A Visit to Heathsville

The road to nowhereWithin a few weeks after I first contacted Kendell and after a couple of telephone conversations, he decided that maybe I wasn't some deranged fan weirdo internet stalker. Kendell makes a tour of some part of the United States every summer and visits whichever of his several thousand friends happen to live along his route. That summer took him to the southeastern region. Although Heathsville, Virginia isn't on the route to anywhere, it's not too far from Washington, D.C., where Kendell has friends he planned to see. He reserved a few days for a visit to the place where the road ends at the Chesapeake Bay, where there's nothing to do and no place to go unless you have a boat. Ted and I were preparing to move to New Mexico and we had disposed of our boat. On the day Kendell was to arrive, I worried about how we could entertain a sophisticated rock star who was obviously accustomed to more action than we would be able to provide. I knew my anxiety would grow as the hours passed.

Kendell, however, arrived several hours before he actually got to our house. He called from the highway in New Jersey soon after he left home. He called again as he was crossing over the Potomac River from Maryland into Virginia and stayed on the line as he drove the 50 miles of back roads from U.S. 301 to our house. After spending all that time on the phone with him, I was quite at ease (at least for me) by the time he pulled in to our driveway late in the afternoon.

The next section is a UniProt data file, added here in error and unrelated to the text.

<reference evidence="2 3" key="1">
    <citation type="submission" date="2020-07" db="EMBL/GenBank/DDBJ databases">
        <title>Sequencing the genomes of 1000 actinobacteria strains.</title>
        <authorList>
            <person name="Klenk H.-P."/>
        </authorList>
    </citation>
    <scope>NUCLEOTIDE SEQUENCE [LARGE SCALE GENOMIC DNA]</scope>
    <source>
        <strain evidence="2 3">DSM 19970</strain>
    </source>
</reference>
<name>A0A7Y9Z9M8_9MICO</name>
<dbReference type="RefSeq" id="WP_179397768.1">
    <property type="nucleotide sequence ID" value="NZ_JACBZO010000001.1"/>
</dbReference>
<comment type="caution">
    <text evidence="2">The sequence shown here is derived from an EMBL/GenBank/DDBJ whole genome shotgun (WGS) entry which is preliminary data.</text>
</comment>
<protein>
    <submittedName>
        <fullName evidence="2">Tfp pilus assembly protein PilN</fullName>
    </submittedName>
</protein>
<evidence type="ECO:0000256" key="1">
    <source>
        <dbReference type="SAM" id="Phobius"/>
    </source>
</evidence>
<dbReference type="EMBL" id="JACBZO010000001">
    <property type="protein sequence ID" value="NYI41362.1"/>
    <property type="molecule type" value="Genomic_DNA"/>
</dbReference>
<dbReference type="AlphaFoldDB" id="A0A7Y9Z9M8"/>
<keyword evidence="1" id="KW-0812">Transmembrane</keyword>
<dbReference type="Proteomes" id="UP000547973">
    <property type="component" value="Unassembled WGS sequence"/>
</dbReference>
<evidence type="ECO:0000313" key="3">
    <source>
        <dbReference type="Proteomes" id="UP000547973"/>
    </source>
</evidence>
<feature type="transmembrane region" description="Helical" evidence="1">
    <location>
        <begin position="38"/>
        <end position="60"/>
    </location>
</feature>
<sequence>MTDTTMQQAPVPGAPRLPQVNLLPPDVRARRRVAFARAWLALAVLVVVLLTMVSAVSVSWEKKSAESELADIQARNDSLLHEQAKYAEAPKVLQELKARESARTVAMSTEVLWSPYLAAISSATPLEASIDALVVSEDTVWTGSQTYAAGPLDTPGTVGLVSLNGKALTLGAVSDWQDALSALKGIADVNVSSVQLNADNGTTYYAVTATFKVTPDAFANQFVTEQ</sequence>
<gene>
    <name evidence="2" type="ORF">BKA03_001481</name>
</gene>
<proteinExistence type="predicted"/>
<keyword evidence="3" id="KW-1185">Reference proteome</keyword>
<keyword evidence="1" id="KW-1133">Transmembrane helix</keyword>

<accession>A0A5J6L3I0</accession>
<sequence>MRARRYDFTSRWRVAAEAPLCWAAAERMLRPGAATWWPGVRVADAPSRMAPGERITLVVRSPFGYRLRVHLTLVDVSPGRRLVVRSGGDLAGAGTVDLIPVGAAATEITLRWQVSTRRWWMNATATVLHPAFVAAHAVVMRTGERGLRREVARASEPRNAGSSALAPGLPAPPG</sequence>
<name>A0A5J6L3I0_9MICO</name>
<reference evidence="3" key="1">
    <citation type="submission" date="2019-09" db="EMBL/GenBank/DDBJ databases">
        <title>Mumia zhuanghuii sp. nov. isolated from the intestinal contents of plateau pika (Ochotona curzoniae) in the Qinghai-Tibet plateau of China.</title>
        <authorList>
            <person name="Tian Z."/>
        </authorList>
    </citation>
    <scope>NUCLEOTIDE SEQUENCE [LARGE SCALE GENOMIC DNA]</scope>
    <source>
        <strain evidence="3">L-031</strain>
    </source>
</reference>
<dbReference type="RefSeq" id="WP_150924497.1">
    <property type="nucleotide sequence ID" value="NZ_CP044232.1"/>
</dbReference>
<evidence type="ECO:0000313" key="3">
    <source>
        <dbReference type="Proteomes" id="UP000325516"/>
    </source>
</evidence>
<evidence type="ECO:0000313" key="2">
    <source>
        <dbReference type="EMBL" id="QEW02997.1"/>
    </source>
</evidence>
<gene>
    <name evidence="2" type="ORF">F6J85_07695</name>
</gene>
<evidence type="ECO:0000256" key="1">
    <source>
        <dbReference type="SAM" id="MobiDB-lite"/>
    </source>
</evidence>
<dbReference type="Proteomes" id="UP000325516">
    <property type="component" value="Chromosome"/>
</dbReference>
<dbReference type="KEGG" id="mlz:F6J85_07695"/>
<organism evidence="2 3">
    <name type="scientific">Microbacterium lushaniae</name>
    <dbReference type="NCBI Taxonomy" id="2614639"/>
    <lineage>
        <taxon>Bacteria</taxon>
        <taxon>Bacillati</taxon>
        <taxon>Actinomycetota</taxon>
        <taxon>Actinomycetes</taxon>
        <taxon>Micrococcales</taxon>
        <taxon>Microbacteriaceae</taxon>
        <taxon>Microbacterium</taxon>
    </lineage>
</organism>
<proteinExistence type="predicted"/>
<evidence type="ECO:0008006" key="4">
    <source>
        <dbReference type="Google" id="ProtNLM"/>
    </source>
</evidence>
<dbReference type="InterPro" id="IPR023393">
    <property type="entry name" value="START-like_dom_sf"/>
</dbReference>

It didn't bother Kendell at all that we lived in a muggy backwater that is culturally 30 years behind the times. We chatted for a while and then he asked for directions to the nearest grocery store and refused our offer to accompany him there. He returned shortly with the fixins for ice cream sundaes and we all set about the important business of getting high on refined carbohydrates.

Along with disposing of our boat, another part of preparing to move to New Mexico was getting our house ready to put on the market. That involved putting things right that had never been right since the house was built--such as fixing a sticky sliding door that was sticky because the opening in which it sat wasn't square. Ted and I had always treated the problem by cleaning the track and lubricating the rollers, which worked more or less, but more less over the years. The rollers weren't quite round anymore. The doors were grindy and gritty and hard to operate and they wouldn't stay on the track.

Major surgery was indicated, which had to begin with removing the heavy doors to assess the problem and devise a repair strategy.